What do you think of current state education standards?

First, I think it’s important to understand what a standard really is. It’s a guideline, and from that is a scope and sequence and lesson plans.

We have to rely on our educators to develop the proper scope and sequence and for the teacher to develop those plans tied to them. We have historically exceeded standards in our scope and sequence.

I’m proud of that and hope it continues.

Do you think world religions should be part of history or social studies curricula?

Of course, they are a part of history.

What is your opinion of the current state of WCS and the current leadership?

I think our schools are in excellent shape. We can obviously do better and clearly the leadership of the schools from our superintendent on down are constantly striving to make them stronger.

That’s something I am proud of, and the community is as well. There’s a fellow named Tony Waggoner. He’s an education guru, and he did a study on what survival skills do young people need to be effective in what’s down the road for them.

He came up with seven skills, but what that includes is helping prepare our students to be good thinkers and good doers through things such as critical thinking and creative problem solving and communication skills. We have a tremendous set of offerings of extracurriculars that work toward teaching skills.

After we renewed Dr. Looney’s contract, I asked, “What’s next?” That’s when he started telling me about his six big ideas, and those are tied in nicely to those seven concepts. Whatever is ahead, you have to start young. I think your typical educator is helping students with them, but there are so many pressures through excessive testing. What we do in a day, sometimes those pressures interfere with helping students develop these survival skills.

We, as a community, are aware and working toward solutions and must continue to do so.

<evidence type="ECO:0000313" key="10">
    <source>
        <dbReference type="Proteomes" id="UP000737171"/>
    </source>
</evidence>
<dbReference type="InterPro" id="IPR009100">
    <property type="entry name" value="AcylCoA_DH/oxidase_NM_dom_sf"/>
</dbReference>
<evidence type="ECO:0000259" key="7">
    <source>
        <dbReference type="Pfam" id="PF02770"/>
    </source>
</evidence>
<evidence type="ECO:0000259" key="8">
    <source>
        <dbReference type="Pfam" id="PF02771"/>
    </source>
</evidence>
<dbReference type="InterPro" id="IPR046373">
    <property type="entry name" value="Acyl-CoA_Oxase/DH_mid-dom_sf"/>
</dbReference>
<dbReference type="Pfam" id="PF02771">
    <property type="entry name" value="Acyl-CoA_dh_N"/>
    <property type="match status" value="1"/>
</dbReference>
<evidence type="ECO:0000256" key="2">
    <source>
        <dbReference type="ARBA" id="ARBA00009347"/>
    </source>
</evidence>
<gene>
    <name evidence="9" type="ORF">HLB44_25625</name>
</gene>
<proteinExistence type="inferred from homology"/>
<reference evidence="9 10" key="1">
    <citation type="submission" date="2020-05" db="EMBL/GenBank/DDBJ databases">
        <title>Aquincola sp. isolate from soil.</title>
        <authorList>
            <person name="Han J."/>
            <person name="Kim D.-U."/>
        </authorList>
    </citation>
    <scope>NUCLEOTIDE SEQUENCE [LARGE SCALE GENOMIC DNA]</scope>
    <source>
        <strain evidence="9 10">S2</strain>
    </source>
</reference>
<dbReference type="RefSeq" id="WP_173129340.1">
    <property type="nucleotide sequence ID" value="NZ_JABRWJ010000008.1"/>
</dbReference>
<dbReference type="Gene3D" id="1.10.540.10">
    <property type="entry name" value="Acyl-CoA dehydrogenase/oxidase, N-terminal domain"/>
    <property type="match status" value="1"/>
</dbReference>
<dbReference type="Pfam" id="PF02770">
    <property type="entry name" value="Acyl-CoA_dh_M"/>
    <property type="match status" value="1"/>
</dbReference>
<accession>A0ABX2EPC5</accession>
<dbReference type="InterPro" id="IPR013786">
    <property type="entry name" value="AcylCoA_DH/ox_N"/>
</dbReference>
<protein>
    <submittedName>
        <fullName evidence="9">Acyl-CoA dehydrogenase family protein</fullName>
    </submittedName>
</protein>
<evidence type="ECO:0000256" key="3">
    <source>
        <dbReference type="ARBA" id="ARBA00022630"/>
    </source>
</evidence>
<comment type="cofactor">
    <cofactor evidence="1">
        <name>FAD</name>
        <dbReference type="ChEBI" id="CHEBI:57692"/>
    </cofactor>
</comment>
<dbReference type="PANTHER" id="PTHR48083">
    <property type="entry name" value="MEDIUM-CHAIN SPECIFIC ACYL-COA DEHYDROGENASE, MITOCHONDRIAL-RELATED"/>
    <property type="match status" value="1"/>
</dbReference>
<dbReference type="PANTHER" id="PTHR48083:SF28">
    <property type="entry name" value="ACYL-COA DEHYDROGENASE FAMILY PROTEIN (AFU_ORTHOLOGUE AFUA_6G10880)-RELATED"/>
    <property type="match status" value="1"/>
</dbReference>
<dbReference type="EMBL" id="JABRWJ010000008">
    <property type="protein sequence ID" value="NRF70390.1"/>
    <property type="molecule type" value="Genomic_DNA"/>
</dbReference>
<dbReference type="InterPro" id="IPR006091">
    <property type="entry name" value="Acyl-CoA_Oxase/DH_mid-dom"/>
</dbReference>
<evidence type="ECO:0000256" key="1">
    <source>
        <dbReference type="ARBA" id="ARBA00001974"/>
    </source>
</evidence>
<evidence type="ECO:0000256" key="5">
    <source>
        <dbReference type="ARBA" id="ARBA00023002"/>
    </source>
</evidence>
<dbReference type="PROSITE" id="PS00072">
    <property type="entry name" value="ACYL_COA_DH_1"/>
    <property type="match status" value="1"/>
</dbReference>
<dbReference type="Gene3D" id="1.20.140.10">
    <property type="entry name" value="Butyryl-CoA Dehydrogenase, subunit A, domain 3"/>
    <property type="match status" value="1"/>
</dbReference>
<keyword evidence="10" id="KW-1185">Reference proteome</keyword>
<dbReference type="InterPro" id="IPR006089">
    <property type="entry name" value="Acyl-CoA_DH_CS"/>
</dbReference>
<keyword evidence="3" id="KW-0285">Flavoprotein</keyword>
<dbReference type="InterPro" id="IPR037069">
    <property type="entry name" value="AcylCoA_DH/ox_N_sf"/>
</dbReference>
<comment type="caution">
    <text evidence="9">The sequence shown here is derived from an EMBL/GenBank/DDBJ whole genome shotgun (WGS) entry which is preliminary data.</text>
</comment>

What is the best thing about WCS?

The community involvement, without a doubt. We spend less per pupil on almost every school district in the nation, yet our results are superior. The reasons that is a fact is because of parents who are deeply engaged on a daily basis, and the quality of our professional staff which starts with Dr. Looney and permeates throughout the system. They are connected. People like to get engaged because they know they are working with top-notch educators.

What needs attention and what aspect of it could need adjustment?

Within the school system, it depends on what level you are talking about.

I am comfortable with Dr. Looney and his team, and what they are doing and their awareness to getting them done.

I am concerned that we as a school board have lost focus. I would like to see that change.

We need to focus on what really matters to the system and to the students. We need to avoid getting sidetracked. How do you deal with it? You acknowledge you need it, set a good example, and keep talking about it.

Emily West covers Franklin and Williamson County government and schools for Home Page Media Group. Contact her at emily@franklinhomepage.com. Follow her on Twitter via @emwest22.

About The Author

Related posts

Leave a Reply